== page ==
There’s likely no single Black-owned brand that elicits a collective smile more than Soul Train, the nationally syndicated dance show that premiered 50 years ago this fall. Host and founder Don Cornelius’s adage of “Love, Peace, and Soul” resonated for generations, unleashing what Nelson George has called the civil rights movement’s secret power: “Black Joy.” Yet embedded within the funky rhythms, ethereal harmonies, and Day-Glo body suits was a desire for something more elusive: Black Power.
Black music was a potent force in the drive towards civil rights, from the activists that repurposed spirituals and labor songs into protest anthems to groups like Curtis Mayfield and the Impressions urging folk to “keep on pushing’,” Aretha Franklin demanding “Respect,” and James Brown saying it loud about being “Black and Proud.” The year of 1971 was a coming out of sorts for politically charged messages in Black music, with Aretha Franklin’s Live at Fillmore West, Sly & the Family Stone’s There’s a Riot Goin’ On, and Marvin Gaye’s What’s Going On all making their debuts. The national broadcast of Soul Train was born in and of this moment.
A local version of Soul Train had already launched in August of 1970 in Chicago on WCIU-TV, with sponsorship from the Sears and Roebuck Company. The broadcast featured legendary Chicago vocalist Jerry Butler, as well as Chicago-based groups the Five Stairsteps, riding the waves of their breakthrough hit “Ooh Child,” and the Chi-Lites, whose own mainstream breakthrough, “Have You Seen Her,” would be a year away. Fellow Chicagoans Syl Johnson (“Is It Because I’m Black”) and Gene Chandler of “Duke of Earl” fame were among the acts who would appear on the program’s second episode. This ability to draw on “local” talent and the value of the show as a platform for up-and-coming acts would be important to Soul Train’s success. Eventually, an appearance on Soul Train would provide a kind of street cred for Black artists—even those who had achieved national crossover success.
Soul Train hit nationally syndicated airwaves in late October of 1971. The first show featured the Honey Cone (“Want Ads”), Eddie Kendricks, newly solo after a decade as the co-lead of The Temptations, and Gladys Knight and the Pips. But it was the energy of the teenagers who populated the soundstage introducing the nation to the Get Down, the Hi-Low, and the Breakdown that made the show an immediate hit. In her book Love, Peace and Soul: Behind the Scenes of America’s Favorite Dance Show Soul Train, Ericka Blount Danois described it as “black radio on television.” More to the point, Soul Train was an electronically mediated version of the chitlin’ circuit—the informal networks of theaters, night-clubs, and after-hours joints that sustained Black performers who were denied access to integrated venues prior to the civil rights movement. One of the linchpins of the Black entrepreneurial class, the chitlin’ circuit was the closest thing to a national Black culture.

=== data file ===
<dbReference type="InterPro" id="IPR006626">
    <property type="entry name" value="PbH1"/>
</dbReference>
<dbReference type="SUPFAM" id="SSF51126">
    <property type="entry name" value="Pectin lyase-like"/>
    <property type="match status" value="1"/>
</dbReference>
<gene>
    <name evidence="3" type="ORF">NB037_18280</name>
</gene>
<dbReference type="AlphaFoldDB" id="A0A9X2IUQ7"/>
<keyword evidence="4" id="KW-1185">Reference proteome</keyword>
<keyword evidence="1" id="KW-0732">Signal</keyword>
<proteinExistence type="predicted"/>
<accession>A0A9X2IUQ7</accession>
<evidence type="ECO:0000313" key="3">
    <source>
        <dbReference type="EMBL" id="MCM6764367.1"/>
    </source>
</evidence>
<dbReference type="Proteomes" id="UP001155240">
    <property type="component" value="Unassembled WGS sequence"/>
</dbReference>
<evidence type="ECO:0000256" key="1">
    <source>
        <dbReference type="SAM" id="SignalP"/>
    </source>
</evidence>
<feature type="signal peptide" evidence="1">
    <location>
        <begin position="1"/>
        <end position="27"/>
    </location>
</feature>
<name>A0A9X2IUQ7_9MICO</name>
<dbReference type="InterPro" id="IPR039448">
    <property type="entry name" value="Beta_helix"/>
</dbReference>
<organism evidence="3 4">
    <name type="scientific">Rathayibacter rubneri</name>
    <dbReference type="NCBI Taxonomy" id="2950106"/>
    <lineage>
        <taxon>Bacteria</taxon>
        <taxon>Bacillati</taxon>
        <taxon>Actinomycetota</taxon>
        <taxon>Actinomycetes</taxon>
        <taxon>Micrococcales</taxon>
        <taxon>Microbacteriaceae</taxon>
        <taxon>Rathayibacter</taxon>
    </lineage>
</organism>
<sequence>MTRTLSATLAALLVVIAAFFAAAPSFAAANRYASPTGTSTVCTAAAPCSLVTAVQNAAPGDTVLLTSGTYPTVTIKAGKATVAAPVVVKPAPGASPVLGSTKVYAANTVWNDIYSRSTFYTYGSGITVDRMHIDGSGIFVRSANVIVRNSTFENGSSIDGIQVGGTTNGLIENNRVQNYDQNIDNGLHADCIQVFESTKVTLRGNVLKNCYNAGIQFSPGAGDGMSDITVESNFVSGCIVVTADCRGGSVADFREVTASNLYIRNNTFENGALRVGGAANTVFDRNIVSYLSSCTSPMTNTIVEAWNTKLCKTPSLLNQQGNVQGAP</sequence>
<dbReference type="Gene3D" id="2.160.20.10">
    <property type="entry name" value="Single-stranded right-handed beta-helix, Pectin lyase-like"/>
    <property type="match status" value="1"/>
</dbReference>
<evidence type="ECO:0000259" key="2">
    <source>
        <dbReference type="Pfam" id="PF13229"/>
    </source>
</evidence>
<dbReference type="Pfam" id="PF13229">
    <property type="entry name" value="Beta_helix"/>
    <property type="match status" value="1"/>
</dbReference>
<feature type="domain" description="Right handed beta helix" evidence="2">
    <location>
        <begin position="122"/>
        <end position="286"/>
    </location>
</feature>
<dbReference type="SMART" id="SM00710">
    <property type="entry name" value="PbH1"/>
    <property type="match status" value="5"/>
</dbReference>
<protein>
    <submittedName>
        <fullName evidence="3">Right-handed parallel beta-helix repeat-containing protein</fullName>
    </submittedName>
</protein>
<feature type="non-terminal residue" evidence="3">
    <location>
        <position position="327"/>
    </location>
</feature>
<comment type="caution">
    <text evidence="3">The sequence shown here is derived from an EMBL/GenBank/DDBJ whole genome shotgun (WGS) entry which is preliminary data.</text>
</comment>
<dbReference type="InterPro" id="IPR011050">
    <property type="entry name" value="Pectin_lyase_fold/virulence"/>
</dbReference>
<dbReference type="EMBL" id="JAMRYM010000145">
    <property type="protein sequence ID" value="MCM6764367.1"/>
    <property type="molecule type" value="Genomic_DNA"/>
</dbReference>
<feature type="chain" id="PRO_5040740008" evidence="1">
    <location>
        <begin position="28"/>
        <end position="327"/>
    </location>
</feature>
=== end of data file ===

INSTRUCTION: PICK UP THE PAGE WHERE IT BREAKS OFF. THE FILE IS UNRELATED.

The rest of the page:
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The Chicago Defender noted at the time of its premier that the new dance show “was one of the most fantastic presentation of a black production and was even better than most well-known TV musicals often seen on Network stations.” The Defender might have been simply gassing up to a local homeboy, who by then had moved the show’s operations to Los Angeles, but aesthetics of presentation was important to Cornelius—and to his primary sponsor, the Black-owned Johnson Products, best-known for the haircare products Ultra Sheen and Afro-Sheen. One of the company’s ads from that period featured Frederick Douglass chiding a Black teen for his messed-up Afro.